CALDWELL COUNTY, Texas (KXAN) — It’s been nearly one year since a San Marcos police officer — who was off-duty at the time — killed a woman in a crash in Caldwell County.
Police who responded found an open can of beer in his truck.
Jennifer Miller was killed June 10, 2020. Her life partner, Pamela Watts, was also hurt in the crash but survived.
The San Marcos officer, Ryan Hartman, initially refused a blood test after the beer was found. Investigators got a warrant for a blood draw, and the results came back clean later that day.
But Watts is questioning why he’s still on the police force.
“I want people to know, [Jennifer] was an angel,” Watts said.
Watts keeps a folder of newspaper clippings, photos and letters written seeking justice now that Jennifer is gone.
“My brother came in [to my hospital room] and said, ‘Jennifer is gone,’ and everything else after that is just a blur,” Watts said.
This is the last memory Watts has from her hospital bed, recovering from her own injuries in the wreck an intersection in Caldwell County.
“At that intersection, he had two stop signs,” Watts said. “He sped past all of those at 16 miles per hour, over the posted speed, ignoring all warning signs, and actually accelerated through the intersection, hitting us,” Watts said.
The crash report shows there was an open container of beer in Hartman’s truck but states officers didn’t smell any alcohol on him, and he didn’t appear to be drunk. Still, Hartman refused a blood alcohol test.
“He knew what protocol was going to be,” Watts said. “He knew that by refusing the blood draw, they would have to get a search warrant. He was waiting out and letting the clock tick.”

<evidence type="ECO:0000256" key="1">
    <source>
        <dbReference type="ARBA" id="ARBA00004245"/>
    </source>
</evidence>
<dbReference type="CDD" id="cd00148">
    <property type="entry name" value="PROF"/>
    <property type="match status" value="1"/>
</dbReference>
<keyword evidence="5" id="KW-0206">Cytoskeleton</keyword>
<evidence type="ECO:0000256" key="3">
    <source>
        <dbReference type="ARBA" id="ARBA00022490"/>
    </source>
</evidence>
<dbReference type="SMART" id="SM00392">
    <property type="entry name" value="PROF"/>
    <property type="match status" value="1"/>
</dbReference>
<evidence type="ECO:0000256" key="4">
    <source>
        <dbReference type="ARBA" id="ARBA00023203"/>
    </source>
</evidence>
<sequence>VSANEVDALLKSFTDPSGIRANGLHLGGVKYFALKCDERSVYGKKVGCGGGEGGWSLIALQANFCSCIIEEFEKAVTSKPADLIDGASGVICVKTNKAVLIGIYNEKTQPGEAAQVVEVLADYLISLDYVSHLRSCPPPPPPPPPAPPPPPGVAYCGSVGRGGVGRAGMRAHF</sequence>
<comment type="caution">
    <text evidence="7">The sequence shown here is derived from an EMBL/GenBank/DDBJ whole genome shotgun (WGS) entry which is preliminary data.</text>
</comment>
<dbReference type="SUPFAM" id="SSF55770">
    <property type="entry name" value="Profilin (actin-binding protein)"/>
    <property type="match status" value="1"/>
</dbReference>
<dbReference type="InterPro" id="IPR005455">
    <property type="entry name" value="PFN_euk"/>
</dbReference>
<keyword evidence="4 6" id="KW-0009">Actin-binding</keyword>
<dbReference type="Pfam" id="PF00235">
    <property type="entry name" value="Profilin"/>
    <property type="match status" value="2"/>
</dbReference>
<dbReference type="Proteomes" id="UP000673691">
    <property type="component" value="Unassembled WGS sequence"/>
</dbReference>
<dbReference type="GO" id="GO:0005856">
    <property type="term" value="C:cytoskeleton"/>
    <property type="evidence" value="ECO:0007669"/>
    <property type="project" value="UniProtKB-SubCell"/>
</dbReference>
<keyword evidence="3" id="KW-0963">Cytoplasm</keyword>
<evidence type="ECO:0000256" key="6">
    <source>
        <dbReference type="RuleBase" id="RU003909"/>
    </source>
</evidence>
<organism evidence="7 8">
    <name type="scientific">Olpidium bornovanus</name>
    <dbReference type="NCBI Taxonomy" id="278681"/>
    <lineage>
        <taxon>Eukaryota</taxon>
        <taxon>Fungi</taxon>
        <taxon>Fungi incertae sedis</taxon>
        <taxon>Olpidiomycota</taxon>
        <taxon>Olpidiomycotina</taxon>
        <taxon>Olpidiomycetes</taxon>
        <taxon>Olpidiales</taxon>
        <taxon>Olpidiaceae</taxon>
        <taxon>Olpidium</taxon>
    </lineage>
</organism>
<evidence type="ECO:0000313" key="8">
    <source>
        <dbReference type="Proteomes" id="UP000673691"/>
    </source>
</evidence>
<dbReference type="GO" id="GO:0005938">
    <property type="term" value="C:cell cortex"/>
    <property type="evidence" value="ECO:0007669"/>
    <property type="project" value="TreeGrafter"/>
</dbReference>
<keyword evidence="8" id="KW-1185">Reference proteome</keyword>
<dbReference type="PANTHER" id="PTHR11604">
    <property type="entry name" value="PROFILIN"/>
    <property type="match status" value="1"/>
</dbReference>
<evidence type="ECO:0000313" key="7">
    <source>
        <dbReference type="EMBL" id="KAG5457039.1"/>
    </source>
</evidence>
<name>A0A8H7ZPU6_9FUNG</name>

The Lockhart Police Department, which responded to the crash, recommended criminally negligent homicide charges.
The Caldwell County district attorney passed the case to Bastrop County because he knows Hartman.
“The facts here did not support a prosecution for criminally negligent homicide,” Bastrop District Attorney Bryan Goertz said.
Goertz said he thinks this was more of a distracted driving incident and presented that to a grand jury, which decided not indict Hartman.
“I sympathize with Ms. Watts… but just because someone is killed in a motor vehicle accident doesn’t mean that someone necessarily committed a crime,” Goertz said.
According to Goertz, he did look into other possible charges related to distracted driving but did not find anything to make a strong enough case. Goertz said he also accessed Hartman’s phone records and said he was not texting at the time of the crash.
However, evidence obtained by KXAN from Watts’ attorney said Hartman admitted he killed someone by “not paying attention.”
Watts still wants accountability, posting fliers all over town.
She feels because Hartman is a police officer, he’s being protected.
“I’m out to get justice,” Watts said. “I want his badge.”
Goertz said he was objective in this case.
“The fact that Mr. Hartman was or wasn’t a police officer… didn’t have anything to do with my evaluation of the case,” Goertz said.
Watts said this has been an eye-opening experience. As she mourns the loss of the woman she was planning to marry, she feels the criminal justice system needs to be reformed.
“We want to live in our nice, comfy world and create our happiness bubble, but I can’t do that anymore,” Watts said.
Lockhart PD did give Hartman a ticket for running a stop sign. He was placed on paid administrative leave and went back to active duty in November.
In a letter to San Marcos City Council, Police Chief Stand Standridge said he spoke to investigators before bringing Hartman back.
The City of San Marcos declined our request for an interview with the officer or a spokesperson.
Watts is planning a protest and memorial at city hall on the anniversary date of Jennifer’s death on June 10.